centre of the cautious we thought all of the charges would be dropped.


They haven't been. Why was that? was because of a report in the New


York Times. They reported two law enforcement officers, as they say


they were, they were saying there were flaws in the witnesses


statement. She claims that after she was allegedly raped she went


and reported it straight away. There is evidence to suggest she


didn't, she went and cleaned another room and took her time to


report it. They also say she lied on her asylum claims, her


credibility is not what it was. You can see why Dominique Strauss-Khan


woke up this morning thinking he might be a man who was in a


slightly better place than he was six weeks ago. We saw pictures of


him in court, you can see his whole demeanor is different to what it


was, he's there with his wife. They both look, not chipper, but calm,


and they look relaxed. There is a bit of a swagger about Dominique


Strauss-Khan? Something like a smirk there, not the pictures we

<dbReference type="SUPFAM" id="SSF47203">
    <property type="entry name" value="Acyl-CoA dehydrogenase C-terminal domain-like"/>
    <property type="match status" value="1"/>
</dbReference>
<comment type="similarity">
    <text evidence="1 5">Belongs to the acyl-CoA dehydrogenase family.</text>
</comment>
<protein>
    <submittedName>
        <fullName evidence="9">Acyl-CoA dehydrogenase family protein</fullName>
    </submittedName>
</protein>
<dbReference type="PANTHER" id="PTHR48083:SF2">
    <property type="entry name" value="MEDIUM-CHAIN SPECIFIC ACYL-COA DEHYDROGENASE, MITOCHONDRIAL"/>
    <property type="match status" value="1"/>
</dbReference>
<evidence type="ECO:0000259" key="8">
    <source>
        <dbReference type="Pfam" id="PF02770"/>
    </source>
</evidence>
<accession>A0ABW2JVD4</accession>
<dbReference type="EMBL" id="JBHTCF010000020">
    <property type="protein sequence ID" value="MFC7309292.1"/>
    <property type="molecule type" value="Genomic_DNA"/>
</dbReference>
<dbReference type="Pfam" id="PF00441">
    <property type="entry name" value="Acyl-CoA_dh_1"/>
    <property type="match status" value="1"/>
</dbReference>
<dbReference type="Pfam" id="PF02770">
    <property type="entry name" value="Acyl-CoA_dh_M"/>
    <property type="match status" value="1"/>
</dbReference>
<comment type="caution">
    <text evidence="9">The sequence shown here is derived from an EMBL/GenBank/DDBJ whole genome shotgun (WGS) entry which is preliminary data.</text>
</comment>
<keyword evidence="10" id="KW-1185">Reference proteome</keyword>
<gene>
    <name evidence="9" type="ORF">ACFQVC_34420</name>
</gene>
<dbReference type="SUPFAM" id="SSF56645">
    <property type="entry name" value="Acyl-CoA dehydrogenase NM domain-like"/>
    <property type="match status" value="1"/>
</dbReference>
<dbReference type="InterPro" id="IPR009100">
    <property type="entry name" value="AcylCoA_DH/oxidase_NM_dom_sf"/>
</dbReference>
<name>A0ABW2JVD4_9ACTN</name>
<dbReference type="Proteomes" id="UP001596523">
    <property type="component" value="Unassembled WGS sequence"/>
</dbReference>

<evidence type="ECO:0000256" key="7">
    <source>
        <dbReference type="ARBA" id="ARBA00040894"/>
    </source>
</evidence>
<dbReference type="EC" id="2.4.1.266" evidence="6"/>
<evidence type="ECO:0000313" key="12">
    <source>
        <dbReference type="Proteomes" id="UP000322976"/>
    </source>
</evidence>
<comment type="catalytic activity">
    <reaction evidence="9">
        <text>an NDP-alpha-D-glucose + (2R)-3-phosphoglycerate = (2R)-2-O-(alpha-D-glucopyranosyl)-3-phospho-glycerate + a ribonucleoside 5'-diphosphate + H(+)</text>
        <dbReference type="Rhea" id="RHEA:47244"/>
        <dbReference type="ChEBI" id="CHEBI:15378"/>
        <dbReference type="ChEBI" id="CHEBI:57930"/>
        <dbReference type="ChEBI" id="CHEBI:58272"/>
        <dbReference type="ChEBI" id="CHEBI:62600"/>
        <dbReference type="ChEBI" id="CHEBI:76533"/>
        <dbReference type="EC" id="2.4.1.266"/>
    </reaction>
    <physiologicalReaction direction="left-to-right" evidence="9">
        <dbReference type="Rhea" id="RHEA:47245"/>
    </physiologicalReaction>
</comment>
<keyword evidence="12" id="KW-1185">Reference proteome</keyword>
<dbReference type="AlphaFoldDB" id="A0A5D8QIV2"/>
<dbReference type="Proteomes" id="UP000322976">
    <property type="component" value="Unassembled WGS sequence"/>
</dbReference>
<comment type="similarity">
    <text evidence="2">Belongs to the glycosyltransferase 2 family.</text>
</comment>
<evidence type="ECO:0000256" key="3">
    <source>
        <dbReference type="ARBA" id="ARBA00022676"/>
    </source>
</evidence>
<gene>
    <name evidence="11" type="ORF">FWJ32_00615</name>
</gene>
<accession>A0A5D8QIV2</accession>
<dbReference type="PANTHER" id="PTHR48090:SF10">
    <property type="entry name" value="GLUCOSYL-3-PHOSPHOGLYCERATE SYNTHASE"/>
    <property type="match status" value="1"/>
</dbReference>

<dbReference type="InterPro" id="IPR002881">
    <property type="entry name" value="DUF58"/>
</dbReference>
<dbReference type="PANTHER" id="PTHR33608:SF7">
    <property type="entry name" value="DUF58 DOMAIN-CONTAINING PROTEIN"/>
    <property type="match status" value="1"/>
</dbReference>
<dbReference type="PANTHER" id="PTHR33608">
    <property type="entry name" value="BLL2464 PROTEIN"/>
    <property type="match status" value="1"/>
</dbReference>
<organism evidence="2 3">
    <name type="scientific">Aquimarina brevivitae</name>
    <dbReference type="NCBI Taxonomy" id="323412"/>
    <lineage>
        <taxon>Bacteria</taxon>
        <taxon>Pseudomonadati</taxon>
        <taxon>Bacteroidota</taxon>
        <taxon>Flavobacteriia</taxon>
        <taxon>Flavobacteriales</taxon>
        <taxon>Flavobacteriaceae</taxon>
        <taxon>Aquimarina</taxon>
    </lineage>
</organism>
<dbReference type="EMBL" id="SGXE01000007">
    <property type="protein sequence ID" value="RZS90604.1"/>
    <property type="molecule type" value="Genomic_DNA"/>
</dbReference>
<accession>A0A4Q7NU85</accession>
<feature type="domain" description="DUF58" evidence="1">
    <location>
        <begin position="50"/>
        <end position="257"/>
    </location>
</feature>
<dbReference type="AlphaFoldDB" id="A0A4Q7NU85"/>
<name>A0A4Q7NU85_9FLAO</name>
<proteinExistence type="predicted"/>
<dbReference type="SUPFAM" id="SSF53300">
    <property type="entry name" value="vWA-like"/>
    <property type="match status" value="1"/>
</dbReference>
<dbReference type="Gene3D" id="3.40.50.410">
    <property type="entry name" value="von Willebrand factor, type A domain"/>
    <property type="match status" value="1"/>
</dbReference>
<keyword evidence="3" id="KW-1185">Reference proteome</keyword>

have seen in the past of him, he looked nothing like that. Cast your


mind back to six weeks ago, here he is in the dock, jouly, heavy lided,


tired. These are the pictures beamed across the world, a guilty


man. A different picture. This Case has been studded with dramatic, we


have the lawyer, who represents P Diddy and other superstars, is a


star in his own right, this is his statement saying the case was


almost over. We asked the public not to rush to judgment, now you


can see why. We believed from the start this case was not what it


appeared to be. We are convinced that today is the first giant step


in the right direction, the next step will lead to a complete


dismissal of the charges. He hopes, but, of course, what


actually has changed today? only thing that has changed today


is the bail conditions. He still is facing these charges. We have